The Economies of Latin America: New Cliometric Data

By César Yáñez; Albert Carreras | Go to book overview

5
FACTORIAL DISTRIBUTION OF INCOME IN
LATIN AMERICA, 1950–2000: NEW SERIES FROM
THE NATIONAL ACCOUNT DATA

Vicente Neira Barría


Introduction

The income factorial distribution (IFD) is a decomposition that shows the contribution of each factor, capital and labour, to total income. Based on the identities of the national accounts system, we assume the following identity:

Y = YL+YK

Where Y is the GDP at factor cost, and YL and YK represent the total amount retained by labour and capital, respectively. We can also express the identity as:

Y = Y x (LSh + KSh)

Where LSh and KSh denote the share of total income retained by each productive factor.

The IFD has recently received a great deal of attention from economists and economic historians alike for two reasons. One is that the IFD provides a long-term approximation of the distribution of income (hence, revealing issues of inequality), which complements analyses based on individual or household income. IFD can also be useful in providing information about trends in inequality when indicators of individual income are unavailable. More generally, the IFD relates directly to a number of areas of interest in macroeconomics – for instance, growth accounting.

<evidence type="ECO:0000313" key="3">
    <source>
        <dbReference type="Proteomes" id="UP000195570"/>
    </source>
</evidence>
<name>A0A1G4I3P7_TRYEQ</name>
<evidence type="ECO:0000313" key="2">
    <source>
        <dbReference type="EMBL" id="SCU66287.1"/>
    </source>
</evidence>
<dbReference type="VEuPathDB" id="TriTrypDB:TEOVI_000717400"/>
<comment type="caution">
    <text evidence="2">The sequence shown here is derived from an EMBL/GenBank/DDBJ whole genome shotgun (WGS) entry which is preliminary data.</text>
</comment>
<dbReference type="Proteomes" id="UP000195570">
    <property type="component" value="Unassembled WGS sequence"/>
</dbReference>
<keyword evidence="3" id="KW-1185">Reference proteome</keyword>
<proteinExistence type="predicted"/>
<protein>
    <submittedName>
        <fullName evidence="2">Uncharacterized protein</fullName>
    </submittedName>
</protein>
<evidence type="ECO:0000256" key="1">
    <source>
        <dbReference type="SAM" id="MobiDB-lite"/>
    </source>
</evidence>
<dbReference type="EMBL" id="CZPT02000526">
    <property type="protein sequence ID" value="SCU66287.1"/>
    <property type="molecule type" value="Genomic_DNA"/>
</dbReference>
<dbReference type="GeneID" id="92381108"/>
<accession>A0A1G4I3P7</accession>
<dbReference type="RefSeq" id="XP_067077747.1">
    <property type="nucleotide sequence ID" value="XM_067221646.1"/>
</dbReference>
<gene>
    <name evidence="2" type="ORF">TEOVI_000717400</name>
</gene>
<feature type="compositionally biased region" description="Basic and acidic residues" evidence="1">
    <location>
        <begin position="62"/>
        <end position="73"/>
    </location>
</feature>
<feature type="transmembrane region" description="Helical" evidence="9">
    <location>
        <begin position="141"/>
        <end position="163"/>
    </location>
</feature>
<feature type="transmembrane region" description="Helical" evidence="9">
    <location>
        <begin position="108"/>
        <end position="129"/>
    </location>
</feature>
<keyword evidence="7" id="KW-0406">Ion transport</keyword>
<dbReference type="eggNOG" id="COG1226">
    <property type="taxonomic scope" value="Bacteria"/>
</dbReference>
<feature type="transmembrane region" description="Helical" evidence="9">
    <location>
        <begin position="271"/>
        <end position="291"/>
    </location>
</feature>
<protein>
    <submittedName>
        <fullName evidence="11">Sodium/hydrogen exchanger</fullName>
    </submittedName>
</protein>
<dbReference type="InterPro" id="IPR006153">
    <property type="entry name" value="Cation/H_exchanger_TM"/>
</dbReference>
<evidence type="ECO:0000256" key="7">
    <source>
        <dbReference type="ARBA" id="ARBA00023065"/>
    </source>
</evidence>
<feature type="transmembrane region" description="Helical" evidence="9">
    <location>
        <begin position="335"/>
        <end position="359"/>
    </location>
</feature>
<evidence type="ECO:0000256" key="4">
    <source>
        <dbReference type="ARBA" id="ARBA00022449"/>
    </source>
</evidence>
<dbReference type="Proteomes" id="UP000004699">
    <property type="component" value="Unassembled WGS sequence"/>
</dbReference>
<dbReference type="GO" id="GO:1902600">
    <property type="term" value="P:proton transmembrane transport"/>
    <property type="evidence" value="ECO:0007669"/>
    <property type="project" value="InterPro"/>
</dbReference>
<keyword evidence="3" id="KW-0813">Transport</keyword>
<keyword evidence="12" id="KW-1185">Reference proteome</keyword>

New efforts to study the IFD in Latin American (LA) countries, using various methodological approaches, have been seen in national1 as well as comparative analyses.2 There are many reasons for this surge of interest.

First, global efforts of economic historians to provide earlier and spatially broader estimations of inequality have focused mainly on income distribution,3 and this work has provided useful estimates of IFD for a number of LatinAmerican countries.4 Second, the relative statistical wealth of Latin-American countries among peripheral economies encourages their inclusion in global data

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